The first-past-the-post system has always been an imperfect means of allocating seats, but while British politics was dominated by just two parties – Conservative and Labour – it could be argued it was the best of a bad set of options. And even had Britain’s election been based on a system of proportional representation in 1979, Thatcher’s Conservatives would almost certainly still have been the senior partner in any coalition. In other words, for all its faults, proportional representation probably would not have prevented Thatcher’s divisive “tyranny of the majority”.

But what we have now is much, much worse. Now the two-party system seems to have broken down, the shortcomings of first-past-the-post are there for all who wish to see. UKIP, for instance, polled 3.8m votes, but only won one seat – Clacton – while the SNP won 56 seats from 1.4m votes. So glaring is the democratic deficit that Thursday’s results threaten the government’s legitimacy – particularly given the Tories’ austerity agenda that’s every bit as divisive as Thatcher’s obsession with monetarism.

Of course, you won’t hear such comment from the vast majority of Britain’s press and media – especially the dominant Murdoch-Rothermere-Barclay axis, which has been so fulsome in welcoming the Conservatives back to power.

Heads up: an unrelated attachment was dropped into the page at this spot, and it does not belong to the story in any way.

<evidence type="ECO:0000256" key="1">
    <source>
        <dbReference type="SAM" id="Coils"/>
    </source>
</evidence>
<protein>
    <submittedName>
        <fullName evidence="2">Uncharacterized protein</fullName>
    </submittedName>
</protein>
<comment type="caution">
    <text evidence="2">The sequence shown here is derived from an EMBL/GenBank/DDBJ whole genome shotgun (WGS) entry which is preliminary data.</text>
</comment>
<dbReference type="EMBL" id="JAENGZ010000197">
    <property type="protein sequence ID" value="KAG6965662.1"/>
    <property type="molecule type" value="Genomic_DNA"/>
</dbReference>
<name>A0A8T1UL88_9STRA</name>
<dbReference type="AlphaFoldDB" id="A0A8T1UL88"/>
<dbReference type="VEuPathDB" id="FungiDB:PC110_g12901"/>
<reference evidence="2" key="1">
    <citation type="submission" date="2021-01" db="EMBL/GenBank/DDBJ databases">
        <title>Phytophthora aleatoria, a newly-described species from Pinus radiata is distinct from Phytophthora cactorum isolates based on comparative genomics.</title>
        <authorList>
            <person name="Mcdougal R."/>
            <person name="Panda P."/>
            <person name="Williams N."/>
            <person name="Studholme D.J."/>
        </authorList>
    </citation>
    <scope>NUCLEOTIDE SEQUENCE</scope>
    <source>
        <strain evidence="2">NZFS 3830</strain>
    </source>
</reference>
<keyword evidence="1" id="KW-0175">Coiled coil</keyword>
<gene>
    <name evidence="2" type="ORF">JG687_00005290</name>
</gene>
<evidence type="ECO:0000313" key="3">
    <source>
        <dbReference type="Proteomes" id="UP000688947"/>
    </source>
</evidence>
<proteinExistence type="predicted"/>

When a hung parliament seemed the most likely outcome, Cameron was keen to brand a minority Labour government as illegitimate. That word has vanished from the political vocabulary, even though a minority Labour administration would have represented a far greater proportion of the electorate than Cameron’s.

What we have today is the tyranny of the minority. With tax breaks for the rich and colossal government spending cuts to come, the Tories are transforming the state from a means of redistributing wealth down to the poor and middle classes, to a means of extracting wealth up to an already-fabulously rich financial and corporate elite.

With the possible loss of one million public-sector jobs, and the effective disappearance of whole government departments – all to balance a budget thrown into the red by the cost of bailing out the banks – the risk and legitimacy of social disorder could easily rise. Meanwhile, David Cameron’s Conservatives are looking to consolidate their grip on power by changing the constituency boundaries to block Labour out of office for decades.

Today’s democratic deficit and the tyranny of the minority are probably the greatest threats to government by consent that Britain has faced for many decades. We could be entering an age when public protest will be more legitimate than the formal political process.

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If Labour form the next UK government…

If Labour form the next UK government, it mustn’t just govern the UK’s neoliberal state. It must discard neoliberalism entirely and transform it back into a state that serves its people.

Labour risks failing the English – just like it did the Scottish | Irvine Welsh | Politics | The Guardian